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WHAT THEY FEAR MOST: Xtian female fighters take on ISIS in Syria


Hasakeh (Syria) (AFP) – Babylonia has no regrets about leaving behind her two children and her job as a hairdresser to join a Christian female militia battling against the Islamic State group in Syria.

The fierce-looking 36-year-old in fatigues from the Syriac Christian minority in the northeast believes she is making the future safe for her children.

“I miss Limar and Gabriella and worry that they must be hungry, thirsty and cold. But I try to tell them I’m fighting to protect their future,” she told AFP.

Babylonia belongs to a small, recently created battalion of Syriac Christian women in Hasakeh province who are fighting IS.

They are following in the footsteps of Syria’s other main female force battling the jihadists — the women of the YPJ, the female counterpart to the Kurdish People’s Protection Units or YPG.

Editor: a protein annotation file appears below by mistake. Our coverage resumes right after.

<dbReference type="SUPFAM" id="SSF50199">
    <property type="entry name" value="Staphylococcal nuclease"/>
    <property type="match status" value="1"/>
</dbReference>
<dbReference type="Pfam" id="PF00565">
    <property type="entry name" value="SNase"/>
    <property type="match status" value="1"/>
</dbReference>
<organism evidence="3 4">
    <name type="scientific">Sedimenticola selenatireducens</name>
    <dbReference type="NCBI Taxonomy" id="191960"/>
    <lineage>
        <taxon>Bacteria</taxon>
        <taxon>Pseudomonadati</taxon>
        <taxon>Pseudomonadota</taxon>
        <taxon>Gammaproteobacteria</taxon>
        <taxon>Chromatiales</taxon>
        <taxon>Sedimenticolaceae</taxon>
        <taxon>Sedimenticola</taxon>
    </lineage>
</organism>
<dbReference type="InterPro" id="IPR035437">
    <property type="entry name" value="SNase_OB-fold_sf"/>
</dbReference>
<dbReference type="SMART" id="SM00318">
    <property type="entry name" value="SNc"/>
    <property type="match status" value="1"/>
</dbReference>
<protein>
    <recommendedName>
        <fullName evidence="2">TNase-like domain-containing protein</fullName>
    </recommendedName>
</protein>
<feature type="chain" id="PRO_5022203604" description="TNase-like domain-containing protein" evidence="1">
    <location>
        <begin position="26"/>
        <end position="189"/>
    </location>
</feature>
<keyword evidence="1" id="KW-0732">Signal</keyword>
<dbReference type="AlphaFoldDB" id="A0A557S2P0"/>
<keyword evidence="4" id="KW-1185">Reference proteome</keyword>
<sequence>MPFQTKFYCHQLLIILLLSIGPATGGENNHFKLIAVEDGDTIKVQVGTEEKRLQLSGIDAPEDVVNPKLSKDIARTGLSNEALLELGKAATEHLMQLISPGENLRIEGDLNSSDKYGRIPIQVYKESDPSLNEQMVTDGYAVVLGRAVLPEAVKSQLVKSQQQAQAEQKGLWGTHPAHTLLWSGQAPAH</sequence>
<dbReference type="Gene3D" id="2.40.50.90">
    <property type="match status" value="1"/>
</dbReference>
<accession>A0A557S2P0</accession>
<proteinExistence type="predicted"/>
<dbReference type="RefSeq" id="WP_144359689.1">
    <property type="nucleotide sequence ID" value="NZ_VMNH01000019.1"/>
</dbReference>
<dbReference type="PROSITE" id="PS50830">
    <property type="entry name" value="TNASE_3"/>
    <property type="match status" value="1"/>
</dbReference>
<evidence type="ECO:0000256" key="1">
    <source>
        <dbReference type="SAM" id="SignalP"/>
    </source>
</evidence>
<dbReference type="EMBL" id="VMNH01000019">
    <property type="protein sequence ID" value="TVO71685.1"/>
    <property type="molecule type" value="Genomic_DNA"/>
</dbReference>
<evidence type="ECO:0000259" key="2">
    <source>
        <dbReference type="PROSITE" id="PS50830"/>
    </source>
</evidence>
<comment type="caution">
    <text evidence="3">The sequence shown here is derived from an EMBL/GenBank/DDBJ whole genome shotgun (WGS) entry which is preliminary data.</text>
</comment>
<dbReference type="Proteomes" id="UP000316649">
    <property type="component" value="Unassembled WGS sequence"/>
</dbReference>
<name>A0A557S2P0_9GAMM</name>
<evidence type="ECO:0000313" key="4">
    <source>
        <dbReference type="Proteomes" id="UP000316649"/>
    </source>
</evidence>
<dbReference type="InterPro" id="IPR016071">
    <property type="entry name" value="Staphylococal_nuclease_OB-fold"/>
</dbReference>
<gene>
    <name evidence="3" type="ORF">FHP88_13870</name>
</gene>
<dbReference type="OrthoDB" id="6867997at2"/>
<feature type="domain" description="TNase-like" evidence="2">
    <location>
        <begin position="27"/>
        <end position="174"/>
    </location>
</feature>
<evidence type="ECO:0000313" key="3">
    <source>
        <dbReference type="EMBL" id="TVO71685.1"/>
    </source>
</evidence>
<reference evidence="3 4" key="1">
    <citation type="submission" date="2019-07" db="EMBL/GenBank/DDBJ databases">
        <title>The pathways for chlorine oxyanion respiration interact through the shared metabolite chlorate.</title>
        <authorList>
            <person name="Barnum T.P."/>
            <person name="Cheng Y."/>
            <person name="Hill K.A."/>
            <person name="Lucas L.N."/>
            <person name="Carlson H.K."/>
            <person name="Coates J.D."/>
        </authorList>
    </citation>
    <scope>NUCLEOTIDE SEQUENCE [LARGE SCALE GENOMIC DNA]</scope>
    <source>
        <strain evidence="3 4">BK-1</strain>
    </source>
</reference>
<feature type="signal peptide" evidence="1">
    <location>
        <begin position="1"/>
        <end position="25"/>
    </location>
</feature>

So far the new force is small, with around 50 graduates so far from its training camp in the town of Al-Qahtaniyeh, also known as Kabre Hyore in Syriac, and Tirbespi in Kurdish.

But the “Female Protection Forces of the Land Between the Two Rivers” — the area between the Tigris and Euphrates waterways historically inhabited by Syriacs — is teeming with women eager to prove their worth against IS.

It was actually Babylonia’s husband who encouraged her to leave Limar, nine, and six-year-old Gabriella and join the unit whose first recruits graduated in August.

Himself a fighter, he urged her to take up arms to “fight against the idea that the Syriac woman is good for nothing except housekeeping and make-up”, she said.

– ‘Fear quickly went away’ –

“I’m a practising Christian and thinking about my children makes me stronger and more determined in my fight against Daesh,” added Babylonia, using the Arabic acronym for IS.

Syriac Christians belong to the eastern Christian tradition and pray in Aramaic. They include both Orthodox and Catholic branches, and constitute around 15 percent of Syria’s 1.2 million Christians.

Before the conflict began in March 2011, Christians from some 11 different sects made up around five percent of the population.

The unit’s first major action was alongside the newly created Syrian Democratic Forces, a coalition of Kurdish, Arab and Christian fighters, which recently recaptured the strategic town of Al-Hol.

“I took part in a battle for the first time in the Al-Hol area, but my team wasn’t


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